Spring Break Offers Some Students a Catch-Up and a Step Up

Spring Break Offers Some Students a Catch-Up and a Step Up

Spring break is a time to relax, blow off some steam, and get your mind right for the rest of the semester. This year, two dozen Spartanburg Methodist College (SMC) students chose a staycation, sticking around campus to brush up on their studies, build up their career skills, and have a little fun at the Summit.

“To have this many students commit their entire spring break to academic recovery and/or career development was outstanding,” said Megan Georgion, director of internships and employer relations at SMC. “We were able to engage one-on-one with participating students and the reactions were positive.”

The SMC Experience team, or SMCX, the campus’ student and career development team, created the Summit in 2018 to help students who were struggling academically. Students participated in leadership workshops, study skills courses, personal coaching, and presentations from guest speakers to help them improve their studies and develop skills to help them succeed going forward.

Vice President for Student and Professional Development Courtney Shelton brought the program to SMC as a tool for students to better understand the demands of a college education.

“Every student is unique and encounters a variety of situations in college. The Summit was created to provide support, community, and accountability for students,” Shelton said. “The goal was to help students feel freshly motivated to put in the hard work, to realize it is not too late to improve their grades, and to allow them to hear from successful community members with similar stories of why hard work matters.”

Two people presenting to a classroom
Kara Cayton (left) and Essence Buckman (right) leading a workshop on interviewing best practices

Traditionally held in the fall semester, this year the Summit was moved to spring break, partly due to restrictions from the COVID-19 pandemic. The SMCX team also added a career development track this year to teach students skills to help them when they enter their careers.

Students in the career track attended courses on interviewing, networking, career matching, and learning soft versus hard skills. All courses were directed at helping them prepare to get a job, be comfortable in the workplace, and succeed. This follows SMC’s commitment to supporting students from enrollment to employment. The coursework was derived from the College’s unique Camak Core professional development program.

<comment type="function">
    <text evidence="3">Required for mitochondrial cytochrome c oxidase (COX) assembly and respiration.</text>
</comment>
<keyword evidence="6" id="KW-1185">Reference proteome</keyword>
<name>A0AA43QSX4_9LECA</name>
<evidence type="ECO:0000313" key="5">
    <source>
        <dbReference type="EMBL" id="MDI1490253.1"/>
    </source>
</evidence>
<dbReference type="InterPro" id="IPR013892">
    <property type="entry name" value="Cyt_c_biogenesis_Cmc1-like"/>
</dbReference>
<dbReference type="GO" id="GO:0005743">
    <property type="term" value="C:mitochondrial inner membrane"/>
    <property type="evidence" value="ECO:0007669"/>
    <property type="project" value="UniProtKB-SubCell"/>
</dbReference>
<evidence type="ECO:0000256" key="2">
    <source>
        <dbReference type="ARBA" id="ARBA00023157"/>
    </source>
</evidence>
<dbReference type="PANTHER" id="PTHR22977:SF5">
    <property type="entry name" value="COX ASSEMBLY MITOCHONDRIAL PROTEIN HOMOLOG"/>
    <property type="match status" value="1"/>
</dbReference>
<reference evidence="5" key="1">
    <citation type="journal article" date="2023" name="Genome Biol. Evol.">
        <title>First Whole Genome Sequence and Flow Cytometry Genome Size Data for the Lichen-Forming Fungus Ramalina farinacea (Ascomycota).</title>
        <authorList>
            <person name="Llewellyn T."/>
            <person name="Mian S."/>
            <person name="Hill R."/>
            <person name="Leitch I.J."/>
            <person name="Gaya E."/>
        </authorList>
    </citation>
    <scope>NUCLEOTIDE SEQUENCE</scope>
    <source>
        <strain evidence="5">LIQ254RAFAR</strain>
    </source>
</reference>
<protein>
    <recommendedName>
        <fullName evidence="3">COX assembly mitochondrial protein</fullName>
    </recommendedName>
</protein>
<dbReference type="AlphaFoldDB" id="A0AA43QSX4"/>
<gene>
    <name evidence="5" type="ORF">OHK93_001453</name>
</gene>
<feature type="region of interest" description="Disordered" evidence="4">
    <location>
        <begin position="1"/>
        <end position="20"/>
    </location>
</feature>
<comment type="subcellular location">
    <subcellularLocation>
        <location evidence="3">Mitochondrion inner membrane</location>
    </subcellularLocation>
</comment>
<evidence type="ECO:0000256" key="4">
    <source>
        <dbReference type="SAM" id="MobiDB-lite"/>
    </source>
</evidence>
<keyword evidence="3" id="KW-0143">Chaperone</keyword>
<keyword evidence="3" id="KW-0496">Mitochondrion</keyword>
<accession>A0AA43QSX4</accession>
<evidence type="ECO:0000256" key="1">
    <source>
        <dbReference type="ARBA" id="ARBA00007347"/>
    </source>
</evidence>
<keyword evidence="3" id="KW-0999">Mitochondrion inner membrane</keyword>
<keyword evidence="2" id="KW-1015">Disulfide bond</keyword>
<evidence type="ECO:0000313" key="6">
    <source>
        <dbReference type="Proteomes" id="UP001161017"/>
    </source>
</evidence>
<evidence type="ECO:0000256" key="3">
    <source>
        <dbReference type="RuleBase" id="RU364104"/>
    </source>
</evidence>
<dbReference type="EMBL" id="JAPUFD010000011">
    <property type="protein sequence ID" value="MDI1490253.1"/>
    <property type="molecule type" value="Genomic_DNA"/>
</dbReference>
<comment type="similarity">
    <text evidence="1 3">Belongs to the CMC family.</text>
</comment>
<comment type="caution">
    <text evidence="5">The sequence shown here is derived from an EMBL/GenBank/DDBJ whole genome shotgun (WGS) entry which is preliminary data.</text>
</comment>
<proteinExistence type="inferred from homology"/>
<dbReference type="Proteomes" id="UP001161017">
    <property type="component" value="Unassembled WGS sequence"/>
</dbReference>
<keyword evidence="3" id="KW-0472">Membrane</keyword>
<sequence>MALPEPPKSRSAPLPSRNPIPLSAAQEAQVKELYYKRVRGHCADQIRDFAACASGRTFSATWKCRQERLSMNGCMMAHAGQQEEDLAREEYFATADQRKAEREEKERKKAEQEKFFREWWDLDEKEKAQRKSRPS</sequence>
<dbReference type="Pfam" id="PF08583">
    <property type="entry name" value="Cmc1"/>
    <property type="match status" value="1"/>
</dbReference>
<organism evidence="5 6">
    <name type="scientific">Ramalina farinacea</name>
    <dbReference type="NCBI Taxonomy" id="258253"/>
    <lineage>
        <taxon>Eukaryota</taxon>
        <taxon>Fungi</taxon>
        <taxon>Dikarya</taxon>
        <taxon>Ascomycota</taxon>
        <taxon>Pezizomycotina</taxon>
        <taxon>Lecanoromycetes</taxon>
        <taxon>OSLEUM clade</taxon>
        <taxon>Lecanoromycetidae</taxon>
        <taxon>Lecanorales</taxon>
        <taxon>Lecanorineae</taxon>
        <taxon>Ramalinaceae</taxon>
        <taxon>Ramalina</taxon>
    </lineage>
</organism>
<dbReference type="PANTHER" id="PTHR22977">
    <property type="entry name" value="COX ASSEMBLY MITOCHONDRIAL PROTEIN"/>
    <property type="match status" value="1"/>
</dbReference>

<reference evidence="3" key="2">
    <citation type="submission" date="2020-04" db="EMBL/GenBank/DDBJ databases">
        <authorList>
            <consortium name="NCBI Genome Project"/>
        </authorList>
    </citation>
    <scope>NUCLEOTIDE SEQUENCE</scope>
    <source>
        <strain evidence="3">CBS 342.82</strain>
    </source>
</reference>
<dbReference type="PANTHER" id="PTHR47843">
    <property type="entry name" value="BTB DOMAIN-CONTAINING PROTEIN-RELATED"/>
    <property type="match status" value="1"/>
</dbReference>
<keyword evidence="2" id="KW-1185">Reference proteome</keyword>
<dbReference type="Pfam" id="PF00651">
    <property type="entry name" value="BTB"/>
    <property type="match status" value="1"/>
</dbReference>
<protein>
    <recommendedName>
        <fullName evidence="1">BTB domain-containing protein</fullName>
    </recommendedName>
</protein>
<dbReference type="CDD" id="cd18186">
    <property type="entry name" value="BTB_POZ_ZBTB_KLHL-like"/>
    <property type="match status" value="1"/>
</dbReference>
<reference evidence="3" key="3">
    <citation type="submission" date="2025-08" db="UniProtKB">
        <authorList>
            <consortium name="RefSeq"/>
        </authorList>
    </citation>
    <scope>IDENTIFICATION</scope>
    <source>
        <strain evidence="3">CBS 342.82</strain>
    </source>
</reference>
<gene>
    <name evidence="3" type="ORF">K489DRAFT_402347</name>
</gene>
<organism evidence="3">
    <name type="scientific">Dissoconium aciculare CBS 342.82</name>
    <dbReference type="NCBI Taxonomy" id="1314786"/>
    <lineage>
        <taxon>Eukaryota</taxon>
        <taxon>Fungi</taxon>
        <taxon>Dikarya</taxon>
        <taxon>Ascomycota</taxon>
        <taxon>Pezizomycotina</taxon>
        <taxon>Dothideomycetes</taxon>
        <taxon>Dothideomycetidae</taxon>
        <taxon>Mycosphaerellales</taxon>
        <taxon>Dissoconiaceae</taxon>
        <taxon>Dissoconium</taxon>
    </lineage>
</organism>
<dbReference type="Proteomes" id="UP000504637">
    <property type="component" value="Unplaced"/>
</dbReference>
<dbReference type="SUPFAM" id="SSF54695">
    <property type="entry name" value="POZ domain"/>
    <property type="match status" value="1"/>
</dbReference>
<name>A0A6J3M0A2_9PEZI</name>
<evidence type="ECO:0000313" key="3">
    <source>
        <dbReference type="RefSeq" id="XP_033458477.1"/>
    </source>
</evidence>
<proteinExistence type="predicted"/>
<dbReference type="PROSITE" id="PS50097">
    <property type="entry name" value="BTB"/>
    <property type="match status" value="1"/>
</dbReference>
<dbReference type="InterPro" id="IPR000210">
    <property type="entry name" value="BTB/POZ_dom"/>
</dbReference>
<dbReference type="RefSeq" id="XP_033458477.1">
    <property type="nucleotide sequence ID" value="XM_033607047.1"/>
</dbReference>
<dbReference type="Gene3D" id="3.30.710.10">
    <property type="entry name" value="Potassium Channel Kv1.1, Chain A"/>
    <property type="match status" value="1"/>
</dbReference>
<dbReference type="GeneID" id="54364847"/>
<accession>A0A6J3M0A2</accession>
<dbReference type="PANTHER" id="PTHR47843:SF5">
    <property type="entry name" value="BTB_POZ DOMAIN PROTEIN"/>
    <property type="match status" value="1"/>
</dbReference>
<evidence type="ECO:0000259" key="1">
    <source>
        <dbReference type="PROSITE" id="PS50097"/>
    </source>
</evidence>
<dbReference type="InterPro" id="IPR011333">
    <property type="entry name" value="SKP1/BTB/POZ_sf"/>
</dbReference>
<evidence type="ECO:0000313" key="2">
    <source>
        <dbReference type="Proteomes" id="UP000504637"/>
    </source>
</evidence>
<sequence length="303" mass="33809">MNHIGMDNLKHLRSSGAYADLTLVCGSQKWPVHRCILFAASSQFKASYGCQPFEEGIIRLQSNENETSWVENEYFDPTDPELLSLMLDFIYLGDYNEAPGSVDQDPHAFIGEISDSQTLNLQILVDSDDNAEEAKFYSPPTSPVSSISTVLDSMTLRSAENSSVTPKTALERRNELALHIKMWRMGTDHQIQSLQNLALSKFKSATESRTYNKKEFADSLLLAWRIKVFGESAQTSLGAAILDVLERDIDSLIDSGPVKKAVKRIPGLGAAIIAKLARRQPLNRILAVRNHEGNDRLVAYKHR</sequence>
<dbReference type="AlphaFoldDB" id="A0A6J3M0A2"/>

“I thought the Summit programming was superb. It went beyond my expectations,” said Josh Golden, a sophomore from Columbia, SC, who will be moving into the SMC bachelor’s degree program studying English and psychology next fall. “It expanded my knowledge on how to conduct and market myself in the workplace and showed me how to differentiate between ‘ordinary’ and 'excellent' skills.”

As part of their coursework, students participated in mock job interviews to help them hone the skills they learned. They also took a Meyers-Briggs assessment to learn more about their personality traits and how to put their strongest qualities to work for them.

Students on the success track took advantage of their time at the Summit to catch up on classes they were struggling in, catch up on coursework, and learn ways to improve their study habits going forward. Sessions on time management, executive functioning, and positive mental health provided students with insights into how to better approach their college careers.

“I liked the program a lot, and the ability to make up what I was missing in some classes was a great opportunity,” said Selena Hope Martinez, a junior from Inman, SC, studying criminal justice and psychology. “My favorite part was the lesson in time management and getting new planners to keep track of our schedules and prioritizing important things first.”

Students from both tracks were provided career and success advice during a group presentation from Will Lane, owner of the Chick-fil-A franchise at Westgate Mall. Lane shared some of his career lessons with the group and encouraged them to take hold of their own success.

Will Lane presenting to a group of students are who social distanced
Students taking notes during Will Lane's presentation

“You’ve got to have a 'why' that’s going to get you up in the morning,” he told the group. “What are you going to do today to be in a better place next week? How are you setting yourself up to be the best you that you can be?”

Lane talked with the students about making choices that will get them closer to their goals. He highlighted this point by asking students to think about how they spend their time and what they are filling their mind with as he raised his cell phone and pointing out that they had all the information in the world at their fingertips but it was up to them to decide what information they were consuming.

Lane discussed the importance of understanding that their decisions now will have an impact on their future and shared a clip of an interview with Supreme Court Justice Clarence Thomas asking “How do you treat people? You can’t do good later if you don’t do well now.”

His final piece of advice for the students was to live life like an interview and treat every interaction like an interview by being professional, attentive, and inquisitive, so they always put their best selves forward.

The SMCX team, understanding that these students had given up their spring break to attend the Summit, also provided some relaxation and recreation for the students. A movie night, beach night, game night, and dessert night were all held during the week.

Giving up spring break is not an easy choice. Whether catching up on classwork or learning key skills for their future, students participating in the Summit improved their path going forward.

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